Mrs. Stoecklein brought suit in the court of common pleas against the village of Oakwood alleging that she is the owner of a lot located at the southwest corner of South avenue and Oakwood avenue in said village, its dimensions being 66.36 feet on South avenue and 133.20 feet on Oakwood avenue; that on July 20, 1908, the council of said village passed a resolution declaring it necessary to improve Oakwood avenue by paving with bricks along the lot of the plaintiff, the expense thereof to be assessed by the foot frontage of lots and lands bounding and abutting on the portion of the street so to be improved; that said improvement having been made said council passed another resolution making such assessment and assessing her lot for its entire lengthwise frontage upon said improvement, plaintiff claiming that in so far as said assessment exceeded the breadthwise frontage of the lot on South avenue it was excessive, and as to such excess she prayed that the collecting of the assessment be enjoined. A demurrer to this petition was overruled and an injunction granted in accordance with its prayer. On petition in error the circuit court affirmed the judgment.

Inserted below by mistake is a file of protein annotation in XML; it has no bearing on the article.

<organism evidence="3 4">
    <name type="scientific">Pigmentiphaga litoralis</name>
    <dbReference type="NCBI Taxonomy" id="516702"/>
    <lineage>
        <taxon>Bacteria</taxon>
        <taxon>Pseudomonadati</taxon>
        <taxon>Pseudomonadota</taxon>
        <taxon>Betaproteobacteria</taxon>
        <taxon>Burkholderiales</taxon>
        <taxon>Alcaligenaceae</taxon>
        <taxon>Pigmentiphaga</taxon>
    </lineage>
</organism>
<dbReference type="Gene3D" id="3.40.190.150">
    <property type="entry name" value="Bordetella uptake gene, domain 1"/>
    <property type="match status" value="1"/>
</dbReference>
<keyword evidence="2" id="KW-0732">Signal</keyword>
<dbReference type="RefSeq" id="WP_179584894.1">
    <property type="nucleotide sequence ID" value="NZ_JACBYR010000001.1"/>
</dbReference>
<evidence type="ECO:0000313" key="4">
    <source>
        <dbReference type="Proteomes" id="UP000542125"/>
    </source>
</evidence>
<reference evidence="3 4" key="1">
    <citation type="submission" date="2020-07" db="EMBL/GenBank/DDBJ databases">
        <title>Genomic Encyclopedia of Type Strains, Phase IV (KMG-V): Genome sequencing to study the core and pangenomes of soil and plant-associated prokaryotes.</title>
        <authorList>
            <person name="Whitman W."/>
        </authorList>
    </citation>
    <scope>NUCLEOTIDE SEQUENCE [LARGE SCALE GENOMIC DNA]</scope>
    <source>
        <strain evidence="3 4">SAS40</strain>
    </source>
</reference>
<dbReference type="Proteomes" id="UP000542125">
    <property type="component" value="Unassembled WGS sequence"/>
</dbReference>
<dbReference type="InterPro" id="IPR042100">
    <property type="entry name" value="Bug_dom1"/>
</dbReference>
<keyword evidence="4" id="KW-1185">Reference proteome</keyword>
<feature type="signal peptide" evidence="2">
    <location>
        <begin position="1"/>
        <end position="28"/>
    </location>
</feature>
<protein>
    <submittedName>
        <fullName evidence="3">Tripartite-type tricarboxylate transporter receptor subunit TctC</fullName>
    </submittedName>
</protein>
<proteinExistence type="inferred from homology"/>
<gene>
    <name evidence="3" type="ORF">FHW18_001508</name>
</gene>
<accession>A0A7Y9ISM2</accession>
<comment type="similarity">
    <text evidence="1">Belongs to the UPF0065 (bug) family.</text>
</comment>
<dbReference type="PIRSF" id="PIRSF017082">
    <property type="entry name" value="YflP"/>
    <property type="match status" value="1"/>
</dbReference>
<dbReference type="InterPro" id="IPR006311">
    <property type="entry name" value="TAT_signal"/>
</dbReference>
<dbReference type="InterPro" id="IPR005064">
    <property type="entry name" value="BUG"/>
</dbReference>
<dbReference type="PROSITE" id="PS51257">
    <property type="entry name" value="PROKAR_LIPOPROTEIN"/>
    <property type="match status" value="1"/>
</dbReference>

Messrs. Rowe, Shuey, Matthews & James and Mr. W. M. Matthews, for plaintiff in error.

Messrs. Murplıy, Elliff & Emanuel, for defendant in error.

SHAUCK, J. It is said that the conclusion reached by the courts below was thought to be justified by the decision of this court in Haviland

Opinion of the Court.